In fact original designer Dr. Alex Moulton collaborated with Mini designer Alec Issigonis to produce the hydroelastic and hydragas suspension systems used in some 12 million Minis.
A similar elastomer system was designed in to Moulton bikes so that they combined the light weight and quick acceleration of small wheels without the associated harshness of ride.
As the design proves and as we found out in the test, small wheels certainly aren’t slow wheels; in fact a Moulton set the time record for cycling from Englsih capital London to Welsh capital Cardiff. To see more about just what makes a Moulton unique see here.
If you want to see hear Dr. Moulton himself and learn about the impact the bike had at the time check out his BBC TV interview:
The Test Ride
My regular 8 mile hilly commute through rolling Pennine countryside with some 10% grade hills was a great test for the Nano.
In short, it breezed up the hills, even with the rather high 3-speed hub gearing that the test bike came with. First gear was low enough for the flat and very moderate hills whilst the nicely modulated throttle power could simply be eased on for more serious gradients.
When the battery gets to its last third or so the power does noticeably drop off a little; not a fault of the system but purely down to the fact that smaller batteries at low capacity have less ability to deliver the peak current required for steep hill climbing.
All the more reason to opt for the 216Wh Oregon battery option as and when available; in theory this should suffer less from this effect than the Bosch 144Wh option.
Range is particularly difficult to gauge with throttle systems as some riders will undoubtedly resort to throttle power more than others.
However, using the power as sparingly as possible but without having to exert myself much on hills, I got the end of the 8 mile ride with the first of three capacity lights just starting to flicker.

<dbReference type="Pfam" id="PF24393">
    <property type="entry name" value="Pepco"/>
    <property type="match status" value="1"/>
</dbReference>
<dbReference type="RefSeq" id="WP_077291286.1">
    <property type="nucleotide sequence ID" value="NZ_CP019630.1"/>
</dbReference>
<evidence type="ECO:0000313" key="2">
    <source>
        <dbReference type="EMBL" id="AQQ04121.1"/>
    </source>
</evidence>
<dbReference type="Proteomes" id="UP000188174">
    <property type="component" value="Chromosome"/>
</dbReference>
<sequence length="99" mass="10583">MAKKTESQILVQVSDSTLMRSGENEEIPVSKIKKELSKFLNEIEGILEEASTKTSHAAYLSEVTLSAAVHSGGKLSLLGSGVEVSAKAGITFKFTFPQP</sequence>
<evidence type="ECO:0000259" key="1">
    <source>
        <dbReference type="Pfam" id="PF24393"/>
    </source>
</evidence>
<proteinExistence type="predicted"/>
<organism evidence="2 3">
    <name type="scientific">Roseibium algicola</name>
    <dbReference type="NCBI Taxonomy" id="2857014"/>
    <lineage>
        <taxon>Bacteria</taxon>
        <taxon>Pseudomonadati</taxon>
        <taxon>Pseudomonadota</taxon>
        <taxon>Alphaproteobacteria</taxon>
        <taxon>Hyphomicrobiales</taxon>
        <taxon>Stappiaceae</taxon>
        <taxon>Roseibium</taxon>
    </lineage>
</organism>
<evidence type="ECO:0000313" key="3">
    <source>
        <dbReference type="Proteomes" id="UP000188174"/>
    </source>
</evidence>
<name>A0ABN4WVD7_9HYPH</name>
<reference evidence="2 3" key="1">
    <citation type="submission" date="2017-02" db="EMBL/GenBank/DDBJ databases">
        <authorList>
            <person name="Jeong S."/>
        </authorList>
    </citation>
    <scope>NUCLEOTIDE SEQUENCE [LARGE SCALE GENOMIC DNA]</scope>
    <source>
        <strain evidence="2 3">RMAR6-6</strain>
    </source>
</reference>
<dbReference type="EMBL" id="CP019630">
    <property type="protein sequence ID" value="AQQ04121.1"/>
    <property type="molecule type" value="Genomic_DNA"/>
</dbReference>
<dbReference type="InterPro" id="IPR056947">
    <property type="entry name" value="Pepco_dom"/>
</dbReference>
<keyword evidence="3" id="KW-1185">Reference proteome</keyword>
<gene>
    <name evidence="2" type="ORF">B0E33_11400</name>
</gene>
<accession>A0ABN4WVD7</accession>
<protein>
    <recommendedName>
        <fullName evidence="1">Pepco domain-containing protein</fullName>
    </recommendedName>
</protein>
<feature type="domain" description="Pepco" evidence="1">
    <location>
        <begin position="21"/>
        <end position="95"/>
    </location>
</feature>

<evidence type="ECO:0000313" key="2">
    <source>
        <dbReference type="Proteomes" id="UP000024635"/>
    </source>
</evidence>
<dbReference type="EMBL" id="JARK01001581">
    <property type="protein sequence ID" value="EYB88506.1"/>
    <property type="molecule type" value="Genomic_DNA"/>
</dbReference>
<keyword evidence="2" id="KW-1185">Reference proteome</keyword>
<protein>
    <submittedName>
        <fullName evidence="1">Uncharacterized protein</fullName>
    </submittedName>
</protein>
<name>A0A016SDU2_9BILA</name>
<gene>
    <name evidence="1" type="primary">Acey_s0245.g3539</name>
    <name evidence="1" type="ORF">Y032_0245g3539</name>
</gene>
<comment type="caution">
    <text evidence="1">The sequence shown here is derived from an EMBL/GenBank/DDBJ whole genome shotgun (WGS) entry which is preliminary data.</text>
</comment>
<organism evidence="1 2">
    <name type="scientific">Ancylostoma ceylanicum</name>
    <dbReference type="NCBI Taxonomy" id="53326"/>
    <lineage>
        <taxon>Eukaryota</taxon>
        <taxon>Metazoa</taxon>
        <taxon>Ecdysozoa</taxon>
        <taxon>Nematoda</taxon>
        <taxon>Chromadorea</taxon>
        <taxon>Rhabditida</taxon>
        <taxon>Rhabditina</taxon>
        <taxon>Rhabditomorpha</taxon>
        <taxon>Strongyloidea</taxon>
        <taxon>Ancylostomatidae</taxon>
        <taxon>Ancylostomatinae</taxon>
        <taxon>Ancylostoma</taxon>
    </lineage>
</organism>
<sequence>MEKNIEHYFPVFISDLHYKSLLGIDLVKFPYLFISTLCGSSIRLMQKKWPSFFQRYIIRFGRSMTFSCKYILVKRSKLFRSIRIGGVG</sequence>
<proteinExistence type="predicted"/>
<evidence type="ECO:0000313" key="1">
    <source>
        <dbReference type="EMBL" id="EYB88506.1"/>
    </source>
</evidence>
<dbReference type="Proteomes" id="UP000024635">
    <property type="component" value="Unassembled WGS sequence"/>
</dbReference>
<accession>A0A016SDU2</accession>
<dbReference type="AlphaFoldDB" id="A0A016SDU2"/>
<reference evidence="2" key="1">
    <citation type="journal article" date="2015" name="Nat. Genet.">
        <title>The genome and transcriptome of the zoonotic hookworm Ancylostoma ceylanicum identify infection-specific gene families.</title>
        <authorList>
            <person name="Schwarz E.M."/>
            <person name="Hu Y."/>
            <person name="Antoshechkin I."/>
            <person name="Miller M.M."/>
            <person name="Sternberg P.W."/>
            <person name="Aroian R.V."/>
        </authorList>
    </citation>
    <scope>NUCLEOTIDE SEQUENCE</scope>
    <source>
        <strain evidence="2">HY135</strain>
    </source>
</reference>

At the end of the return 8 mile journey (largely downhill with a following wind) there were two solid lights only showing.
This suggests a typical range for the battery of between 10 and 20 miles, depending on the riding conditions, rider weight and frequency of throttle use (of course, the batteries being small and light it would be no great effort to carry two or three and triple the range). That all adds up to a very economical system on a very economical bike.
The Moulton itself rides superbly well. The frame feels super rigid and the suspension does a wonderful job or ironing out bumps and helping you stick to the road surface with confidence whilst cornering at speed.
There was a bit of ‘bob’ from the rear suspension rubber whilst pedaling hard on the flat at speed, but I suspect this would be rectified by choosing a harder rubber compound.
The bike frame splits easily and quickly in the middle of the frame, but you are left with two separate halves more suitable for a car boot than taking on a train.
Total unpowered Moulton bike weights start at under 10kg (though naturally these are some of the pricier options – see pricing below) so a very lightweight Nano Moulton is a tantalising possibility…
Pricing & Accessories
The Nano system can be supplied for customer fitting or the fitting can be done by Nano at their Leamington Spa, London, Manchester, Yeovil or Marlborough facilities. Kit only options start at £726 (around US$ 930). Fitting is £100 (around US$130).
Extras include various housing bag options adapted to take batteries and a battery powered lighting system. Delivery is £30.00 for the kit only to the UK. Enquire direct for addresses outside the UK.
Nano say they regularly send kits to the US and advise as follows: ‘We encourage customers to buy their Bosch or Oregon battery locally as then they get a US charger and save about £120 on shipping as the batteries have to ship as dangerous goods. This also means the total is usually under US$800 so there is no import duty (and no UK VAT).’
The Nano system is guaranteed for 12 months against manufacturing defects and the battery is also guaranteed for 12 months to keep up to 85% of its charge.
Moulton’s range costs from £950 (around US$1,220) to £15,500 (US$19,870). Check out the full range here. There are a range of racks and bags available too. Of course the Nano can be fitted to your own second had Moulton too (or second hand Brompton).
Stay tuned for more e-bike news & reviews and thanks for reading!
Review Note: Each company pays a fee for a review on Electric Bike Report because of the considerable amount of time that it takes to provide an in-depth review of each eBike. A lot of time is spent on the full range test with distance & elevation profile, the wide variety of detailed pictures, in-depth video, and the write up with the specifications, ride characteristics, pros, cons, and overall thoughts. The reviews on Electric Bike Report are focused on providing you with a detailed “virtual” look at each eBike to help you determine if it is the eBike for you or not.